This memorial event is the Oklahoma Centennial Year contribution of Women’s Network, in collaboration with the Bartlesville Public Library, to celebrate Women’s History Month. This project began over a year ago, and to date more than $25,000 has been contributed by those who wished to honor the life and work of our famous librarian, Ruth Winifred Brown, whose name is known and respected in library schools across the nation. Funds contributed beyond the cost of the bust—and future contributions—are being used to endow a scholarship for Bartlesville Public Library employees who wish to pursue a master’s degree in Library and Information Sciences. The first recipient will be named at the unveiling ceremony.

A series of programs to honor Miss Brown will take place at the Bartlesville Public Library during the week before the March 11th unveiling, as follows:

1. Tuesday, March 6, 7 p.m.

The Johnstone Irregulars reading group: Discussion of The Dismissal of Miss Ruth Brown: Civil Rights, Censorship and the American Library, written by Dr. Louise S. Robbins, Director, School of Library and Information Studies, University of Wisconsin. Robbins did extensive research in Bartlesville for the book, which was published in 2000 by the University of Oklahoma Press. Odie McReynolds, an original member of Miss Brown’s 1946 Committee on the Practice of Democracy, will lead the discussion.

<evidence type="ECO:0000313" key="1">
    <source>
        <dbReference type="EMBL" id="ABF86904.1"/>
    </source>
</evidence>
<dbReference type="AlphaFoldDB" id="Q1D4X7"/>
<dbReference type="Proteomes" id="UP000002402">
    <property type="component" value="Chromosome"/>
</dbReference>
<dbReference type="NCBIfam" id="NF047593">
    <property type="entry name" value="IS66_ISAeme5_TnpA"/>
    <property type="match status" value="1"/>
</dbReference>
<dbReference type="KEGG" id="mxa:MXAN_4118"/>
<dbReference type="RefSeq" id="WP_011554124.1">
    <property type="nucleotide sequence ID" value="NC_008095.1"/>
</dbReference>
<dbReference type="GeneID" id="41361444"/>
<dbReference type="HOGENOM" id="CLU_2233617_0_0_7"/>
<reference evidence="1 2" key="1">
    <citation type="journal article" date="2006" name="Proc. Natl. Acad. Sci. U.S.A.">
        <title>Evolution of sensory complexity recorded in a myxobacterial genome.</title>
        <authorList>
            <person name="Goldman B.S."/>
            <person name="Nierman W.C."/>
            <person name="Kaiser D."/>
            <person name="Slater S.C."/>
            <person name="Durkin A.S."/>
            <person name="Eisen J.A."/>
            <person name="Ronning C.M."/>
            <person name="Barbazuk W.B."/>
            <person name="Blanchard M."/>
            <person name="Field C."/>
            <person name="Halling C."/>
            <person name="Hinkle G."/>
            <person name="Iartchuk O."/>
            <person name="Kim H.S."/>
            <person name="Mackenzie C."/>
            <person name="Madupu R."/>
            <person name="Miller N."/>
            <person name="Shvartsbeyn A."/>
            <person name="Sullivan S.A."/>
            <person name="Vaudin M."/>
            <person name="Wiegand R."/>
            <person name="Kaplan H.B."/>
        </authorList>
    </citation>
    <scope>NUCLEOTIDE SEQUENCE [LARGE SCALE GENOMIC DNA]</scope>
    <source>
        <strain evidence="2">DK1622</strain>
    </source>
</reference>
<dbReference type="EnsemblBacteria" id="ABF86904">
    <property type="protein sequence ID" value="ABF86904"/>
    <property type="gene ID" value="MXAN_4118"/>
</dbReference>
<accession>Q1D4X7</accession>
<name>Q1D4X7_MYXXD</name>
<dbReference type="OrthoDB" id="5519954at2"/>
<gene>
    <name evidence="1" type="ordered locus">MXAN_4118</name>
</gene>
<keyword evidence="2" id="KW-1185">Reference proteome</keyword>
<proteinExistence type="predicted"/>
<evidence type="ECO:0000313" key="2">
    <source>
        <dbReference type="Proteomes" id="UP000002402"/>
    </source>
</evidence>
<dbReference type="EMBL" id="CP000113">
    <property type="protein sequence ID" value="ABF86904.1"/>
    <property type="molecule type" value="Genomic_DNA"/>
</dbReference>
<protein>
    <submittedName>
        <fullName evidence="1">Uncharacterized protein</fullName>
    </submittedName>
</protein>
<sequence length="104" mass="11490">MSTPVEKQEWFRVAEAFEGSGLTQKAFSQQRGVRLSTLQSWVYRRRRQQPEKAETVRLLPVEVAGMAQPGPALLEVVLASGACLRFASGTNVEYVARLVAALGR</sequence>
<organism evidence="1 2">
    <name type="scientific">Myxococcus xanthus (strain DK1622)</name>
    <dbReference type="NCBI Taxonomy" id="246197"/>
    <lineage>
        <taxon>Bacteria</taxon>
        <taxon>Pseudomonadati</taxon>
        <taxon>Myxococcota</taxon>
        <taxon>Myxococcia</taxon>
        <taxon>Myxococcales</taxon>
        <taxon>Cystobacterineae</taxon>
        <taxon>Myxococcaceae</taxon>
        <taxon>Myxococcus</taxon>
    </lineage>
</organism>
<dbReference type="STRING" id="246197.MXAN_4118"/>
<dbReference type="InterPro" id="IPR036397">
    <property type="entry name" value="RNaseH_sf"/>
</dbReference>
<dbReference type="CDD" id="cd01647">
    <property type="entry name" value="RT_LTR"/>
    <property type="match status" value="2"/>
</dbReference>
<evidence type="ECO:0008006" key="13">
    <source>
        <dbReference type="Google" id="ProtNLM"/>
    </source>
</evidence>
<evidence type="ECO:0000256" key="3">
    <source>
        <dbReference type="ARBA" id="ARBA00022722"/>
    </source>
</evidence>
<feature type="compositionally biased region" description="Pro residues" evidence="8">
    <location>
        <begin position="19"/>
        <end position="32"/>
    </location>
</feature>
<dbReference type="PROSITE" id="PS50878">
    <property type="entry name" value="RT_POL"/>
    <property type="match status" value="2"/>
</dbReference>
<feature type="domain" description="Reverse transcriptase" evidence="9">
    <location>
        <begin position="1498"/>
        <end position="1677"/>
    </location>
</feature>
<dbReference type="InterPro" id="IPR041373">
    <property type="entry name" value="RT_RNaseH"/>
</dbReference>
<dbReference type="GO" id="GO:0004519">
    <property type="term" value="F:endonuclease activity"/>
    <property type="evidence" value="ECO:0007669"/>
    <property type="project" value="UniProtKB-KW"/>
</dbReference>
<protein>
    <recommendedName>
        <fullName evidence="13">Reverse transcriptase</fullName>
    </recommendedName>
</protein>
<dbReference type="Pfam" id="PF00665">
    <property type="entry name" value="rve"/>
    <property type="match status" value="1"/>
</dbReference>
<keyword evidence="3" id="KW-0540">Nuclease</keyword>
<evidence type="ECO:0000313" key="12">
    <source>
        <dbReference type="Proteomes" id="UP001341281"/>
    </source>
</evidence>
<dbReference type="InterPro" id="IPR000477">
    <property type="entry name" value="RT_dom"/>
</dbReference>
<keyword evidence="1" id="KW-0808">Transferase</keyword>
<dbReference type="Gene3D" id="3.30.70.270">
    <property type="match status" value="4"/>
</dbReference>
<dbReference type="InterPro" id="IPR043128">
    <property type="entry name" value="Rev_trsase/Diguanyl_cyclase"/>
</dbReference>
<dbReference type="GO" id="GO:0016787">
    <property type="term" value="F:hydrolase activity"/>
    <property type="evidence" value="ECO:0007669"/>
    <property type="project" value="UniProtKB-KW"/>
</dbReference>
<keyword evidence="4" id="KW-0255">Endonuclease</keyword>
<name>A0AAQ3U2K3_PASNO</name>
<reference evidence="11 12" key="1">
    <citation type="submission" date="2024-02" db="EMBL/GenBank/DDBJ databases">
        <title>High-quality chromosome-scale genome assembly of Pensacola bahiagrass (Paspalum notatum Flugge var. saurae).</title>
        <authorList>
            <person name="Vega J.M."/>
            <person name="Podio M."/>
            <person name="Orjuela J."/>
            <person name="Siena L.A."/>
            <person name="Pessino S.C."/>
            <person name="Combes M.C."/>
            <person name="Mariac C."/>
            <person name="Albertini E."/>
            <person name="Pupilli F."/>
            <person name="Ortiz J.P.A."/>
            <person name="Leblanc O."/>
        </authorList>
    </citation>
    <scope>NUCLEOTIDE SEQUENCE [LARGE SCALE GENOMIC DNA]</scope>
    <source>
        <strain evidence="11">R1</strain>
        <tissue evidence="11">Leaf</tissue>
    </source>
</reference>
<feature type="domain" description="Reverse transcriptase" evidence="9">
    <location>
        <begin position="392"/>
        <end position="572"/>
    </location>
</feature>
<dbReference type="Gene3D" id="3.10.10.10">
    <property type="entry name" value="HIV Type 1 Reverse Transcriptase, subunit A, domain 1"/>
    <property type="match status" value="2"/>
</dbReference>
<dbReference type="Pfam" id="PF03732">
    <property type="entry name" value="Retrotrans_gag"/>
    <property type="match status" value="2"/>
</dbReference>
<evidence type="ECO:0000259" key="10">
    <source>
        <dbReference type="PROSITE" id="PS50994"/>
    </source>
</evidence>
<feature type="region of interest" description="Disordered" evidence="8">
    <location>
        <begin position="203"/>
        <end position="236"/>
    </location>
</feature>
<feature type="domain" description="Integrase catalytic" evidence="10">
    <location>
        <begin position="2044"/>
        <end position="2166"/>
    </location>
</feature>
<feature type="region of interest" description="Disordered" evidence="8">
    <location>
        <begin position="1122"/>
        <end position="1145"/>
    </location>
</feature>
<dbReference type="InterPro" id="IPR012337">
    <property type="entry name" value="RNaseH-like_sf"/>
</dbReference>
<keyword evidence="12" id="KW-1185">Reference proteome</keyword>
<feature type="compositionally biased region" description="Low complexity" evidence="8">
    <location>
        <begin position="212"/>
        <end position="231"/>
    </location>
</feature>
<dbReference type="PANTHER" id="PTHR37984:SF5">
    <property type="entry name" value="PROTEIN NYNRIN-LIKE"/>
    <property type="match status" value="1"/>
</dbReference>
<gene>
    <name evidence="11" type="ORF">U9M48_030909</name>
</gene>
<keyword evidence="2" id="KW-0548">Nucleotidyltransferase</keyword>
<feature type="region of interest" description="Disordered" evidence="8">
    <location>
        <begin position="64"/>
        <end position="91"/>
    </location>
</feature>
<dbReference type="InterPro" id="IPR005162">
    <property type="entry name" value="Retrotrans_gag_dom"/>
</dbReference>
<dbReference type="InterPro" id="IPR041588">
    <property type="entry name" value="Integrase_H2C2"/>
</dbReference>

2. Wednesday, March 7, 7 p.m.

Movie: Storm Center, starring Bette Davis. This 1956 film is very loosely based on the McCarthyism aspects of the Ruth Brown story, but don’t expect to see anything familiar. The “Ruth Brown episode according to Hollywood” is not set in Oklahoma, the librarian is married with a family, and none of the civil rights issues are addressed at all. However, the inspiration for the film, according to the screenwriter, came directly from Bartlesville, thanks to a letter to the editor published in The Saturday Review, written by a member of the ousted library board about the situation here.

3. Thursday, March 8, 7 p.m.

“Telling the Story of Miss Brown”: Bartlesville's international storyteller Fran Stallings brings to life Miss Ruth Brown's years in Bartlesville, her tumultuous dismissal and its aftermath in a vivid narrative based on oral history interviews and Louise Robbins' book.

4. Friday, March 9, 7 p.m.

“The Legal Aspects of the Dismissal of Miss Ruth Brown”: Retired District Judge Janice P. Dreiling will review Robbins’ book with a focus on Bartlesville in 1950 and also the lawsuit Ruth Brown filed against the City of Bartlesville which went all the way to the Oklahoma Supreme Court.

5. Saturday, March 10, 7 p.m.

“Responses to the Resurrection of Miss Ruth Brown”: Author Dr. Louise Robbins will discuss what she has learned since the publication of her book. Robbins began her library career in Oklahoma, starting out in 1981 as a school library media specialist at Byng School, just north of Ada, where she lived for 24 years. Robbins has lectured widely in the United States and abroad, and her historical research, focusing on libraries and intellectual freedom during the McCarthy period, has won numerous awards and has even won her a spot on an Oklahoma Library Association centennial list of 100 Oklahoma Library Legends.

All of these programs are free and open to the public and will be held at 7 p.m. at the Bartlesville Public Library.

For more information, please contact:

Joan Dreisker, Chair, Women’s Network Miss Ruth Brown Memorial Project 918-336-3288 dbionnet [at] or

Joan Singleton, Director, Bartlesville [Oklahoma] Public Library

918-337-5353 jsinglet [at]